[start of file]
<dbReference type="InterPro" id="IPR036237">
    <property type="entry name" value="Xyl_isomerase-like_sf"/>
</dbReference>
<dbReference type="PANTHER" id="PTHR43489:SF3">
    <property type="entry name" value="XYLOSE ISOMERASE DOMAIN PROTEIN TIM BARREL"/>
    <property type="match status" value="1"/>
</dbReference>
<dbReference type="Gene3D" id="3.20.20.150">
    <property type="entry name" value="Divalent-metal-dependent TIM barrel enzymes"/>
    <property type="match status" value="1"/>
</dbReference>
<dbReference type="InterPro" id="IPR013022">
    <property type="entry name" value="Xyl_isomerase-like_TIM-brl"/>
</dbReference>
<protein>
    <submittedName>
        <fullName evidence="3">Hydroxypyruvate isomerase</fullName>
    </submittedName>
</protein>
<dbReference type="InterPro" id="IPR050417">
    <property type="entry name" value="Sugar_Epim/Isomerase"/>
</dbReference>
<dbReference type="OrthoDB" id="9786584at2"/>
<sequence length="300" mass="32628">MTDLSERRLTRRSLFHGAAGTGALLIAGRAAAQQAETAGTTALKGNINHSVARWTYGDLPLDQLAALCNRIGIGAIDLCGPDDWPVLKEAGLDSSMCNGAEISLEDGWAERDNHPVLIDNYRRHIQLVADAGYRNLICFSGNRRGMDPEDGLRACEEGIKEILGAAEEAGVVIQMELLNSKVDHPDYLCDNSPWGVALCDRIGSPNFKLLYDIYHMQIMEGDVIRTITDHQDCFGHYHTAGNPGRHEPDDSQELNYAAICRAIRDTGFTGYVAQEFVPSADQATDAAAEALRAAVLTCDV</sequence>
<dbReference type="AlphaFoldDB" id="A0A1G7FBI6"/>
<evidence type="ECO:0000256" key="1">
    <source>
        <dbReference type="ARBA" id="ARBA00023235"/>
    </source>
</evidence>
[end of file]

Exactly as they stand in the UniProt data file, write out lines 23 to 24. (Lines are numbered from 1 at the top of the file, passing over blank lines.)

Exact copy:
<dbReference type="OrthoDB" id="9786584at2"/>
<sequence length="300" mass="32628">MTDLSERRLTRRSLFHGAAGTGALLIAGRAAAQQAETAGTTALKGNINHSVARWTYGDLPLDQLAALCNRIGIGAIDLCGPDDWPVLKEAGLDSSMCNGAEISLEDGWAERDNHPVLIDNYRRHIQLVADAGYRNLICFSGNRRGMDPEDGLRACEEGIKEILGAAEEAGVVIQMELLNSKVDHPDYLCDNSPWGVALCDRIGSPNFKLLYDIYHMQIMEGDVIRTITDHQDCFGHYHTAGNPGRHEPDDSQELNYAAICRAIRDTGFTGYVAQEFVPSADQATDAAAEALRAAVLTCDV</sequence>